Now Seattle will hit the road to take on a Minnesota team coming off a brutal loss at Arizona and consecutive road games to open the season. The betting market had the Seahawks as road favorites as of Tuesday, but should this type of team be favored on the road? Seattle will continue to have problems with its secondary, and the Vikings are not devoid of talent in the passing game. Kirk Cousins obliterated Arizona’s secondary last weekend. On drop-backs in which he was kept clean, something likely to happen often against the Seahawks, Cousins went 21 of 26 for 230 yards and 8.8 yards per attempt with two touchdown passes. On play-action he was a nearly perfect 8-for-9 for 122 yards and 13.6 yards per attempt. Not much really separates these teams, and Minnesota should be favored at home. Expect this line to flip by the time we reach kickoff, and expect another poor performance from the Seahawks’ secondary.
Kansas City’s Achilles Heel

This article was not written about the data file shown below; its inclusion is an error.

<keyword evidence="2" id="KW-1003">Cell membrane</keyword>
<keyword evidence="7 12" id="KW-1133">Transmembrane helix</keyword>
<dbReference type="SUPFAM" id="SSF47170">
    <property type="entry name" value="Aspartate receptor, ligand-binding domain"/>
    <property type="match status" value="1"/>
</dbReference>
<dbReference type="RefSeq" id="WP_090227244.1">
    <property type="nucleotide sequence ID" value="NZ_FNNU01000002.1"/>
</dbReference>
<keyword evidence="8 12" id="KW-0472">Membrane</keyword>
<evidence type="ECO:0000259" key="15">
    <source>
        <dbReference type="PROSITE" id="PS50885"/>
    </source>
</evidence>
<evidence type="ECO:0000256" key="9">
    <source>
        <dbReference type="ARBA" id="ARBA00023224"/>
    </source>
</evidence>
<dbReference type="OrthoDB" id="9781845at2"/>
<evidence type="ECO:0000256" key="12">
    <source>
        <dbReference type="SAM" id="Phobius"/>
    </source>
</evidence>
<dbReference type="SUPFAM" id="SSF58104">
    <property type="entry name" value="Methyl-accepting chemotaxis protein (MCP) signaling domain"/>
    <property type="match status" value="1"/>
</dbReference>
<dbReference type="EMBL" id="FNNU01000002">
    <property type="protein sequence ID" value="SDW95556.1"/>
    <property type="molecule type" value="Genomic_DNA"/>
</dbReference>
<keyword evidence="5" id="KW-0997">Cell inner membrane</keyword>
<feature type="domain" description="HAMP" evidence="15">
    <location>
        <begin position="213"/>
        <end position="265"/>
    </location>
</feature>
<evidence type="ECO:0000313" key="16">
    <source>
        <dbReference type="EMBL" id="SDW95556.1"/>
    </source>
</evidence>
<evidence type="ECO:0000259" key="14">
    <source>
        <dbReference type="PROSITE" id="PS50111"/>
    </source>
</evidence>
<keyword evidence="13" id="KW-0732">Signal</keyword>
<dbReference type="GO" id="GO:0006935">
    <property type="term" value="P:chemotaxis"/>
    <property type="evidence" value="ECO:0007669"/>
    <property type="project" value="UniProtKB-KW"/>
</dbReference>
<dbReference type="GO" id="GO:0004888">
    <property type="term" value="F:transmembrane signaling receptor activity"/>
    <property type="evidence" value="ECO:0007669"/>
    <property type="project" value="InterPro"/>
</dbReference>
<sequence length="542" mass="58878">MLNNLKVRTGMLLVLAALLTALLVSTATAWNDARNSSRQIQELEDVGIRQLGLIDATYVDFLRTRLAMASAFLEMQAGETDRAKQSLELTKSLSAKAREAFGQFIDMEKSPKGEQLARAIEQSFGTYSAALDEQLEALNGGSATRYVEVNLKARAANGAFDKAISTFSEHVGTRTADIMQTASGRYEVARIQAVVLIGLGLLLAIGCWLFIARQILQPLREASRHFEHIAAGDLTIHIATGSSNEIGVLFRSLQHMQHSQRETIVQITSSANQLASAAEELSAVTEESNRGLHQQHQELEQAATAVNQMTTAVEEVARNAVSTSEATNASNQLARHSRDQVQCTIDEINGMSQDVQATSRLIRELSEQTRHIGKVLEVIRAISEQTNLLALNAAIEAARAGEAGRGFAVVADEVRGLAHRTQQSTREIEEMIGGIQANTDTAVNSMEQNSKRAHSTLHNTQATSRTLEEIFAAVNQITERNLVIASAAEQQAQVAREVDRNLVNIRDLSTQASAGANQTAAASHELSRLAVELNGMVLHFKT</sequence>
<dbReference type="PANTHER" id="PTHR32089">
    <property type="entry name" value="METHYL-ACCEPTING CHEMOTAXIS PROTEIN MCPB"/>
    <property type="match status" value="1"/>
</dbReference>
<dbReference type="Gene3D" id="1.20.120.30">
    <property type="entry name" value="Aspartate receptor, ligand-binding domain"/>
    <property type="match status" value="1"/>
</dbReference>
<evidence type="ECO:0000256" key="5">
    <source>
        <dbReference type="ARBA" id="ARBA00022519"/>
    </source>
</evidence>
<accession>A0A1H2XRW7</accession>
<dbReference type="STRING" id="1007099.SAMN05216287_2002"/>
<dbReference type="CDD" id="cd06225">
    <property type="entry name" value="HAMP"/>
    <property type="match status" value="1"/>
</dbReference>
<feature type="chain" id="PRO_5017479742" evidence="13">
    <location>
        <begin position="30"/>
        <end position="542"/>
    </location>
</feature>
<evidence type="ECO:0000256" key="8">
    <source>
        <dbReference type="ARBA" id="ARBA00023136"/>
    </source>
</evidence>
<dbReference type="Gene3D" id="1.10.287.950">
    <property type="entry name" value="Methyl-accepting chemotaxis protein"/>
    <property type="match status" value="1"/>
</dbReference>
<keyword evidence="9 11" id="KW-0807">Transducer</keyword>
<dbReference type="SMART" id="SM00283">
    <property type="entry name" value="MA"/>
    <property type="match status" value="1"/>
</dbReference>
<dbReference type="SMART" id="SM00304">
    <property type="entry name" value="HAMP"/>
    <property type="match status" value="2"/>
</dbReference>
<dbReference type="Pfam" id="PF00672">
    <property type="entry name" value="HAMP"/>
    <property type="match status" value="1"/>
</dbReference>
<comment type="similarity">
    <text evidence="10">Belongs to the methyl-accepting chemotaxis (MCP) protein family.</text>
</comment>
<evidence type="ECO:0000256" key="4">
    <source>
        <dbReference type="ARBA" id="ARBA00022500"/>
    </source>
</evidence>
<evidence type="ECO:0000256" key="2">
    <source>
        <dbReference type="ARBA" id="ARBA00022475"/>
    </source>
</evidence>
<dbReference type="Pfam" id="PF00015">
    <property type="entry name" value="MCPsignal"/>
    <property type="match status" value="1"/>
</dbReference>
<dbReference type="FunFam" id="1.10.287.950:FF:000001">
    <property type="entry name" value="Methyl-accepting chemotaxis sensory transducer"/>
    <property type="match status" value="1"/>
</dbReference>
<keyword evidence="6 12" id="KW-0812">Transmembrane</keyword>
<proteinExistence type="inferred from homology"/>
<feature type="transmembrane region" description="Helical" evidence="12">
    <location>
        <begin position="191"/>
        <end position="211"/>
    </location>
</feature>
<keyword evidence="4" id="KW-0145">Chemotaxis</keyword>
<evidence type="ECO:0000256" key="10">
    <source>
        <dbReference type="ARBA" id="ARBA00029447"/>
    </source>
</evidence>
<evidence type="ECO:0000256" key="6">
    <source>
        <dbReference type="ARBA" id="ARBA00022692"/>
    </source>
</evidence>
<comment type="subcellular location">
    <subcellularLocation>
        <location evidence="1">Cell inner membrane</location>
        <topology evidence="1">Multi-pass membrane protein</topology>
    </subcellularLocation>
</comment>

Final Score: Ravens 36 (+ 3.5), Chiefs 35
Game goes Over the total of 53.5
Despite a Super Bowl appearance in 2020, the Chiefs quietly had one of the worst run defenses in the league. In fact, by DVOA standards, they were the second-worst team against the run, and that trend seems to have continued. Through two games against quality running attacks, the Chiefs’ defensive front has been trampled for 404 yards and 6.03 yards per attempt. PFF has them graded as the worst rush defense in the league (29.5), and Football Outsiders has them last in adjusted line yards allowed per carry (5.76). The Chiefs allowed Cleveland to convert 100 percent of its power situations (percentage of runs on third or fourth down, 2 yards or less to go, that achieved a first down or touchdown, plus runs on first-and-goal or second-and-goal from the 2-yard line or closer), and Baltimore went 4-for-5 in those situations Sunday night. If their run defense was the only problem, this would barely be a topic, but that is not the case.